Admittedly, ‘Breaking Bad’ fever broke late in our house. It took me five years and several reruns of ‘The Sopranos’ to get Tony and Carmela out of my system, and after James Gandolfini died in June, it felt like cheating to throw myself into another TV series, especially knowing I would be seeing Gandolfini again in two movies released after his death, one of which I saw this weekend – Enough Said. Of course, I can’t say enough about his performance, all the more poignant, because it reminds us he is gone.
But last month, when the August humidity forced my husband and me inside to our chilly air-conditioned den, we began binge-watching ‘Breaking Bad,’ all five seasons of it on Netflix. Frantically catching up with everyone else, I found myself both gobsmacked and at the same time wanting even more of what happens in the dark and violent underworld in which Mr. White reveals the Heisenberg within himself, wholly consumed by what my father would most certainly call “pure badness.”
Speaking of my dad, he and my mother have not been watching, and by his own admission, my Editor at The Antrim Guardian doesn’t know the first thing about Breaking Bad either. So how do I explain to them why millions of us are enthralled by the story of what happens next when 50 year old high school chemistry teacher and suburban father, Walter White, is diagnosed with terminal cancer and then partners with a former mediocre student, Jesse Pinkman, to manufacture and distribute methamphetamine in order to provide financially for his pregnant wife and son after he’s gone? It is a ridiculous premise, isn’t it? Add vicious beatings, kidnapping, murder, money-laundering, the Mexican Cartel, a fearsome Aryan gang, an emotionless villain, Gus Fring, and it is tough to watch. But when the going gets tough, as Jesse Pinkman points out early on, “you don’t want a criminal lawyer, you want a criminal lawyer.” And, Breaking Bad serves up unscrupulous strip-mall attorney, Saul Goodman. In spite of his sleazy unparalleled corruption of the law, we relish in his razor-sharp one-liners and the occasional flash of humanity.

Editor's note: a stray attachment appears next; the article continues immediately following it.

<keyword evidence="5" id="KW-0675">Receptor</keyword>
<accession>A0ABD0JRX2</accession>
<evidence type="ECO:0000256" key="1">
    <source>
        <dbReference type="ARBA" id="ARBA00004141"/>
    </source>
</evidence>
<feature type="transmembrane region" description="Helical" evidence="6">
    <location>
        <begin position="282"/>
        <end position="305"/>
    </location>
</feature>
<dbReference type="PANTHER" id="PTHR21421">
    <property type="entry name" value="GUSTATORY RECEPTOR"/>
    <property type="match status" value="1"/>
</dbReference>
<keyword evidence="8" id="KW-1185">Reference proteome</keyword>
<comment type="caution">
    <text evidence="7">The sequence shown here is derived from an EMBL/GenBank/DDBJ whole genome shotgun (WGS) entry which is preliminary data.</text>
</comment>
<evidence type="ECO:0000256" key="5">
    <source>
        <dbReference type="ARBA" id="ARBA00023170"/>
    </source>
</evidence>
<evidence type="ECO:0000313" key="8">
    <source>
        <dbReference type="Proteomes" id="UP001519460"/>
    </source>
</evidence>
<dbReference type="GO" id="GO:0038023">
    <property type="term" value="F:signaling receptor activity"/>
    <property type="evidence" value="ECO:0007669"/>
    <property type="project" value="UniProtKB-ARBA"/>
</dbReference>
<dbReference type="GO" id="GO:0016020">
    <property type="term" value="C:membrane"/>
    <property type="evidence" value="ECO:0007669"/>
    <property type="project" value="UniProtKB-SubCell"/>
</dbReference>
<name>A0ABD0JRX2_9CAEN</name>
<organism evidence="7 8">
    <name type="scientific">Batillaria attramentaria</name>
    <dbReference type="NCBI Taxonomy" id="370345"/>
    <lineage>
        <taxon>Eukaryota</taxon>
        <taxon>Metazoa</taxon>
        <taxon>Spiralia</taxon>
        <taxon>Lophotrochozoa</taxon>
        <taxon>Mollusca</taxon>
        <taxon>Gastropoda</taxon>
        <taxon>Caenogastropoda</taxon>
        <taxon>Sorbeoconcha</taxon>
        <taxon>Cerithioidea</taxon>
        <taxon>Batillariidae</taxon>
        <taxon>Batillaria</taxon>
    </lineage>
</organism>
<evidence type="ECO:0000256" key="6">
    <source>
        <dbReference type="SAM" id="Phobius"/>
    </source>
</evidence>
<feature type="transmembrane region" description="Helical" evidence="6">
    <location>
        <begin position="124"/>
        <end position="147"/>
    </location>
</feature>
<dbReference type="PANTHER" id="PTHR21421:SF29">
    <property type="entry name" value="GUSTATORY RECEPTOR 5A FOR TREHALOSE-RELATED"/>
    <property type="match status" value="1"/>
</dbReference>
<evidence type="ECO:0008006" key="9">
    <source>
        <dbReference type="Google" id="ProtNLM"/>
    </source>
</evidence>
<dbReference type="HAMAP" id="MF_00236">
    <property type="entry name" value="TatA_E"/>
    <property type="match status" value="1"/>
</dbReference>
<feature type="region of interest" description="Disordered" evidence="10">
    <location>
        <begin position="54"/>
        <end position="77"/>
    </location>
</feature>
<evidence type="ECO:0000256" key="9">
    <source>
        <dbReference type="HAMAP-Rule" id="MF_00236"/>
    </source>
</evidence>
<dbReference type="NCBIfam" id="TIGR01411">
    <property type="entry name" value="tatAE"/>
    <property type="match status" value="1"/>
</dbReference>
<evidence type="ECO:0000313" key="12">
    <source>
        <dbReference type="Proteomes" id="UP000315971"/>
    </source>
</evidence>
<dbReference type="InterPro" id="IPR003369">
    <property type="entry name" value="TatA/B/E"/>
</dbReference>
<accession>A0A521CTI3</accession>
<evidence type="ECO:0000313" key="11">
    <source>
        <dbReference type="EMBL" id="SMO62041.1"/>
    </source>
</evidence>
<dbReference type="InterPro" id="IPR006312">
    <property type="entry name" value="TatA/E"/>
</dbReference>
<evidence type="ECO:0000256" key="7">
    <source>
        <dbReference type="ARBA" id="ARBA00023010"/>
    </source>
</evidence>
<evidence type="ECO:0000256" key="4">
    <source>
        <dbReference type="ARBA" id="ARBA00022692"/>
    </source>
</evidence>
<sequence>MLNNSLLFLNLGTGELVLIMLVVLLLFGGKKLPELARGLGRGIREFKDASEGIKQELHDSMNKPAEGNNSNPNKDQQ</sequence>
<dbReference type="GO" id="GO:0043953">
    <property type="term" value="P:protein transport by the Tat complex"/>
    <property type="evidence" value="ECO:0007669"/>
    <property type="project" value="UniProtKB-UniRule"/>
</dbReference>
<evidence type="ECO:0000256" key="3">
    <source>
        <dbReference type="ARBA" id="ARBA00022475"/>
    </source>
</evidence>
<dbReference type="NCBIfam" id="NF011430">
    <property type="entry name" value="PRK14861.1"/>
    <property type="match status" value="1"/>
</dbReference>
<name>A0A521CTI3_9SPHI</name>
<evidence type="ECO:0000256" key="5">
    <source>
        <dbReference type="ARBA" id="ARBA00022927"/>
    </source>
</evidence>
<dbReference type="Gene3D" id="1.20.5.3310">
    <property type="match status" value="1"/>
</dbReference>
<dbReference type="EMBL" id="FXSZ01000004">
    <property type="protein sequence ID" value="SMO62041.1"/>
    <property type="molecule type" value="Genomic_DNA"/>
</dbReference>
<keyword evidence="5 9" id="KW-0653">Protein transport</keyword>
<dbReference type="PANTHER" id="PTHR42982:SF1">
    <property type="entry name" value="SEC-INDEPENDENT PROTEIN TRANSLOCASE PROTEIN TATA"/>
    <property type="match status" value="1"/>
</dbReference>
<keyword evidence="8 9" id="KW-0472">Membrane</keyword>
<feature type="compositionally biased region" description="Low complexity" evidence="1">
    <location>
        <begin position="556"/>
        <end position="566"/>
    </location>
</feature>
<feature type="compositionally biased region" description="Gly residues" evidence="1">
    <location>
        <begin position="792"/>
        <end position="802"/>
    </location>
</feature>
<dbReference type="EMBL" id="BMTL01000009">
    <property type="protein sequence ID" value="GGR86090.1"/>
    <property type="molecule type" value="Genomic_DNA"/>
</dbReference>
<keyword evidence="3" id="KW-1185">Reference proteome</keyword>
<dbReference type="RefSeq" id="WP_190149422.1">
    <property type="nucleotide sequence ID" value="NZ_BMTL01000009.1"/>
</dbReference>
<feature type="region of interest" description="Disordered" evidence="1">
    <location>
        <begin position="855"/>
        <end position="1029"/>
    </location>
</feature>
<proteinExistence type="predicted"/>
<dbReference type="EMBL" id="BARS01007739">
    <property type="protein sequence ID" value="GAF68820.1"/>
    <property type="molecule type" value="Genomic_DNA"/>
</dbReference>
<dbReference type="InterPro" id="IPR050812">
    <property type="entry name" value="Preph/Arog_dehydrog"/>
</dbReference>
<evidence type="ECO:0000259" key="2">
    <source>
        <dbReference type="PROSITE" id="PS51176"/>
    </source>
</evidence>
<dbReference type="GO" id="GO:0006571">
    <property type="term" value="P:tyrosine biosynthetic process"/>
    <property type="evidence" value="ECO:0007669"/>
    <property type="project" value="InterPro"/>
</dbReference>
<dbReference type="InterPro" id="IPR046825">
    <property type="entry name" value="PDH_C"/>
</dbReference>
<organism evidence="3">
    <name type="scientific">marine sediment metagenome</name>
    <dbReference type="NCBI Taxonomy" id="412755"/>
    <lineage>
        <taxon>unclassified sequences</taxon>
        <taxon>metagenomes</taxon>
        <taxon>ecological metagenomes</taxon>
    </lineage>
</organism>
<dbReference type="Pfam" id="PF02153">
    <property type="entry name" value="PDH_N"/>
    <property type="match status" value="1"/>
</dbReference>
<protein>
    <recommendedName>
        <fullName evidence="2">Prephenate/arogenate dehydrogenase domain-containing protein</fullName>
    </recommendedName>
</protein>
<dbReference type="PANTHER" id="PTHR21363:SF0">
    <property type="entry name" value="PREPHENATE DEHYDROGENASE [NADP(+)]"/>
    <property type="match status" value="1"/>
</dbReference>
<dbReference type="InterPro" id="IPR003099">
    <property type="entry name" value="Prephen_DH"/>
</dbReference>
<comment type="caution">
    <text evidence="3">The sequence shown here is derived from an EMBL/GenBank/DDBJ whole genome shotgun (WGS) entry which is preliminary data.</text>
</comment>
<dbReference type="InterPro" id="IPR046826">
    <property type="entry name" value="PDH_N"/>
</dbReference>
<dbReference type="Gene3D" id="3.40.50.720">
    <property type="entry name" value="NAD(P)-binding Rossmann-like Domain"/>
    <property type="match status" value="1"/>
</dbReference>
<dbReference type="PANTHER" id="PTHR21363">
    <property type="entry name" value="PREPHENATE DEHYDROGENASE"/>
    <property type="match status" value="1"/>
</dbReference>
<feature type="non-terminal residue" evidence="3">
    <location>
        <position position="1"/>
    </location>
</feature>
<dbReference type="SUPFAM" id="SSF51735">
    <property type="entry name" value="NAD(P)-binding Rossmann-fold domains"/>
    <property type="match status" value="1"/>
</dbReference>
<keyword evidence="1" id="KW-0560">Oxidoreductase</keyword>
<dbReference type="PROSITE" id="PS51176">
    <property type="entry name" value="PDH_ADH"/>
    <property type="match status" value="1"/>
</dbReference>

I don’t know what it says about us or the times in which we live, that a global audience can be transfixed by such a story, one that Blake Ewing, Assistant District Attorney in Austin, Texas, fears might “normalize the idea of meth for a broad segment of society that might otherwise have no knowledge of that dark and dangerous world.” I’ll leave that for the experts to figure out. (Incidentally, Ewing can’t help himself – he’ll be tuning in on Sunday night as well).
I just know that in anticipation of Sunday night’s finale, I find myself transported back to the living room of my family home on the Dublin Road and nights in front of a roaring fire, an epic American drama unfolding on the Mitsubishi TV in the corner.
I would almost be homesick, but then I visit Facebook or Twitter where friends from all over the world are trading Jesse Pinkman ‘Yos” and the lingo of Breaking Bad that is embedded in the social fabric of America. (Yes. People really do talk like that). I can’t help but smile at the extent to which Breaking Bad has connected us, engaged us in big conversations about right and wrong and the nature of ourselves. We are way beyond “Who shot JR?”
Just four short decades ago, a twinkling really, such transatlantic conversations would have been impossible, given the vast oceans stretching between us, and the airing of shows on America television months before anywhere else.